<p>For example, a student who loves an urban setting and a very trendy/independent social life would love attending NYU or BU. A student who likes the great outdoors, a small town setting and frat house partying would probably be best served attending Dartmouth or Williams. For students who are require an intellectual and academically intense experience, Chicago is a dream come true. For techies who are into cutting eadge research and very challenging academics, MIT and Caltech are practically unbeatable. Some universities, like Brown and Stanford, are very well rounded and can please a large segment of the population, but given their all around excellence, will probably not be a perfect fit for any one type of person. </p>

<p>We each have an ideal setting and finding what that is requires serious study.</p>

<p>I would also like to point out that the University of Chicago Task Force on the Quality of Student Experience report is from 1996-- it's ten years old. If one looks at the "Strategic Goals and Recommendations" section, many of the suggestions have been implemented.</p>

<p><a href="http://www.uchicago.edu/docs/education/quality6.html%5B/url%5D"&gt;http://www.uchicago.edu/docs/education/quality6.html&lt;/a&gt;&lt;/p>

<p>most notably:</p>

<pre><code>*Build new Athletics Center including a swimming pool, with improved and expanded facilities for both recreational use, intramural teams, and varsity athletics.

*Work in whatever ways possible to increase the concentration of undergraduates on and close to campus in selection of site for any new residence halls.

<p>Have been resolved through the construction of the Ratner Athletics Center and the Max Palevsky Residential Commons. The Ratner is a beautiful facility (the old gym, Henry Crown, leaves something to be desired), and the Max dorms give a UChicago student a more "typical" college living experience if he or she so desires.</p>


<p>*Expand "late night" food options on campus and continue evaluation of campus food services using the Chicago Card to link Hutchinson Commons and residential dining halls.</p>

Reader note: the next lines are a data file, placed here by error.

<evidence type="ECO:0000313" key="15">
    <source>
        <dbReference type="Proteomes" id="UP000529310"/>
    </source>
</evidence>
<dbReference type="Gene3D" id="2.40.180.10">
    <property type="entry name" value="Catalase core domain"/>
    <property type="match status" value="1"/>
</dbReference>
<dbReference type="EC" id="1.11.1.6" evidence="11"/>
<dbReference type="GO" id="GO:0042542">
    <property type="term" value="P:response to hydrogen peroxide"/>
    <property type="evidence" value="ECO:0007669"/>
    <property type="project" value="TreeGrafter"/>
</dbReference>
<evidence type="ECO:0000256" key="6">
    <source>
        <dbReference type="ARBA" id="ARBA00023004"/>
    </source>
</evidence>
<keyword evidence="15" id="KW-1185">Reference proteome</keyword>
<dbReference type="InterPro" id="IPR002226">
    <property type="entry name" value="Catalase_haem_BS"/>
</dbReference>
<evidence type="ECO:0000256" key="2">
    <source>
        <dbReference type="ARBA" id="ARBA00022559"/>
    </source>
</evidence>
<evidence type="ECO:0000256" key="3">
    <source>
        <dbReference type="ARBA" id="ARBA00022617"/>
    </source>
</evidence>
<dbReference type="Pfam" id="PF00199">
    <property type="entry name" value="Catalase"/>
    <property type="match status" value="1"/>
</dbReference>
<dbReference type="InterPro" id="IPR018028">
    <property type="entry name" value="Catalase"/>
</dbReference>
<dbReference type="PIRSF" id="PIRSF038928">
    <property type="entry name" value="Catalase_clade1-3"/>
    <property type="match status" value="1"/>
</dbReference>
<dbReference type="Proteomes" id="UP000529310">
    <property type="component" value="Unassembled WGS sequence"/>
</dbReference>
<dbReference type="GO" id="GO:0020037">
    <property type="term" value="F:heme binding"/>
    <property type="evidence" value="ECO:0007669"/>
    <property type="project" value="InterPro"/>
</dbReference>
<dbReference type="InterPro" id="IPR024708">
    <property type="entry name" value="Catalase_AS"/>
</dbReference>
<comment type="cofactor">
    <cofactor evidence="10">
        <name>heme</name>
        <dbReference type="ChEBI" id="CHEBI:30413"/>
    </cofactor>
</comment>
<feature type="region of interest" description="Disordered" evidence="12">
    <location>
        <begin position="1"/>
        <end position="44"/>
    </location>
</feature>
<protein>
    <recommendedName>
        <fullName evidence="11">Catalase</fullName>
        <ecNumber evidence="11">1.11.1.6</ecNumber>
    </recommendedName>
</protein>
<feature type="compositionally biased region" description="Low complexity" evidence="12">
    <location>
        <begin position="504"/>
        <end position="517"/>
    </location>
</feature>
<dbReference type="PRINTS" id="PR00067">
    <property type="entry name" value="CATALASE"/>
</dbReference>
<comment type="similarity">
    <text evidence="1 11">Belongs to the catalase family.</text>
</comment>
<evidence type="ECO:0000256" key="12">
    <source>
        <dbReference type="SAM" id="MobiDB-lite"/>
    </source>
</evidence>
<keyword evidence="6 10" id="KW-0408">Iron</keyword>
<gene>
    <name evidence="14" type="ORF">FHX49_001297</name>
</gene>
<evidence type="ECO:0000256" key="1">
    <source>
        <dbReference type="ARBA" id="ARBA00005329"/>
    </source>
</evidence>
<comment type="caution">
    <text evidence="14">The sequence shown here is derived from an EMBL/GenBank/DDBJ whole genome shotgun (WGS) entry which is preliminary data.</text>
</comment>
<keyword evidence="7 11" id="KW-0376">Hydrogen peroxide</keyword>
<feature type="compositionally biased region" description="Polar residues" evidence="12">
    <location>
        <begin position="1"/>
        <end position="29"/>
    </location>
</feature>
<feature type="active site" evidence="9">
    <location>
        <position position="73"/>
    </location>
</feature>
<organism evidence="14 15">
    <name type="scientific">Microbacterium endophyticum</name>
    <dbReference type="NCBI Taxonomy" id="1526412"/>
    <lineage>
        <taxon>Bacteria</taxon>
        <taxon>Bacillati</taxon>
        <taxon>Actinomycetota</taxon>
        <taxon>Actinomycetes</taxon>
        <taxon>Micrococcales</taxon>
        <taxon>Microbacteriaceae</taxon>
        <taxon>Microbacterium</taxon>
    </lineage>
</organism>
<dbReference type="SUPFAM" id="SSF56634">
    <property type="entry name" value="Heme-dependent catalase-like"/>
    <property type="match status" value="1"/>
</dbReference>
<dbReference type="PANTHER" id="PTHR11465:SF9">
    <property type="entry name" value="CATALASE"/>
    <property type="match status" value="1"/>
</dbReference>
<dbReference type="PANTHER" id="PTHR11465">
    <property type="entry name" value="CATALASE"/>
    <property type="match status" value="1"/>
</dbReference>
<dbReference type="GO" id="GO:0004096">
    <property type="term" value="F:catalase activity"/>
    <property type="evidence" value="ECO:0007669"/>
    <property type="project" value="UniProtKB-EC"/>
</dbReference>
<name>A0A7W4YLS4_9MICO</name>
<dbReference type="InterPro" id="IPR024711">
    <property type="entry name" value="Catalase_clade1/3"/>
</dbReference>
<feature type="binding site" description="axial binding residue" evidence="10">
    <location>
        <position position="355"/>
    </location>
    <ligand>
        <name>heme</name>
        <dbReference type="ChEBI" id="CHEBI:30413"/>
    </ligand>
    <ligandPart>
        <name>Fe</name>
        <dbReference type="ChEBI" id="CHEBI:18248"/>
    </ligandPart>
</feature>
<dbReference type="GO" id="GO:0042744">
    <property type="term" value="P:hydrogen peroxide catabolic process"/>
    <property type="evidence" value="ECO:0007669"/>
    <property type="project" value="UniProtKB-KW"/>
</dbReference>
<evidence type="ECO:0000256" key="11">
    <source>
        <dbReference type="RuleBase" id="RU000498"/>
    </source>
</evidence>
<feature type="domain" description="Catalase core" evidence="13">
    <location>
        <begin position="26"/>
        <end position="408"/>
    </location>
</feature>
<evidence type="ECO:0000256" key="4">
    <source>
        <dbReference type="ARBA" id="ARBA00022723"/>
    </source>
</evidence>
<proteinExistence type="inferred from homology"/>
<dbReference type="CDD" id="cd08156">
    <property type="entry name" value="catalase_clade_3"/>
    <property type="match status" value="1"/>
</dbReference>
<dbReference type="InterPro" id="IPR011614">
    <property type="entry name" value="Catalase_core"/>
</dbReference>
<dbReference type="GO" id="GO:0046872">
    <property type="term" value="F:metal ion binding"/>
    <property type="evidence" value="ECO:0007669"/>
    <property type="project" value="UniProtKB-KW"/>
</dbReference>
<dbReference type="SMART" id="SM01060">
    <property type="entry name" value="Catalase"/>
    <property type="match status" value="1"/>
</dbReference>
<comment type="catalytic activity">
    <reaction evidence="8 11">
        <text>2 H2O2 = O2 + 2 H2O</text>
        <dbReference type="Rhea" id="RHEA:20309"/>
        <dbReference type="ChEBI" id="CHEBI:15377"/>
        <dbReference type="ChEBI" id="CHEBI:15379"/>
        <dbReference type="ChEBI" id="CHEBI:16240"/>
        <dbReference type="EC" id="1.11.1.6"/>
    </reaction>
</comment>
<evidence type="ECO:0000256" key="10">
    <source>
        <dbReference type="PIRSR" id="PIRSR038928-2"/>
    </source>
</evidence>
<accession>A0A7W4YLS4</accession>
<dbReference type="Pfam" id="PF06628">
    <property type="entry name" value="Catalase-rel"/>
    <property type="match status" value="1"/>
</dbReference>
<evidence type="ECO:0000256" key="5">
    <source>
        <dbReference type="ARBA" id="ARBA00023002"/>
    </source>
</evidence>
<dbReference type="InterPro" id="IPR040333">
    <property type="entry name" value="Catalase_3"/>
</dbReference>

<p>(Two words to that one: BART MART).</p>

<p>*Improve ease and regularity of inexpensive access to downtown and the North Side.</p>

<p>(the 2 bus and the 173 run to downtown express; the 174 hits the subway lines; in addition there are the bus lines not specifically designed for Chicago students but still accessible, like the Metra train, the 55, and the 6)</p>

<p>There are other suggestions in there; however, I don't know enough about the University's past to compare to the system as it is today. From the way I see it, these small changes have made the University a much happier place to be for a larger segment of the population.</p>

<p>Hey, it was the most recent survey I could find. It is useful to know that the suggested changes have been made and that the numbers I quoted have doubtlessly risen.</p>

<p>On a considerably more recent note, Chicago boasts a 98% freshman retention rate, and 10-20% of transfers end up transferring back.
<a href="http://maroon.uchicago.edu/online_edition/news/2006/04/28/transfers-find-there-is-no-place-like-home-at-u-of-c/%5B/url%5D"&gt;http://maroon.uchicago.edu/online_edition/news/2006/04/28/transfers-find-there-is-no-place-like-home-at-u-of-c/&lt;/a&gt;&lt;/p>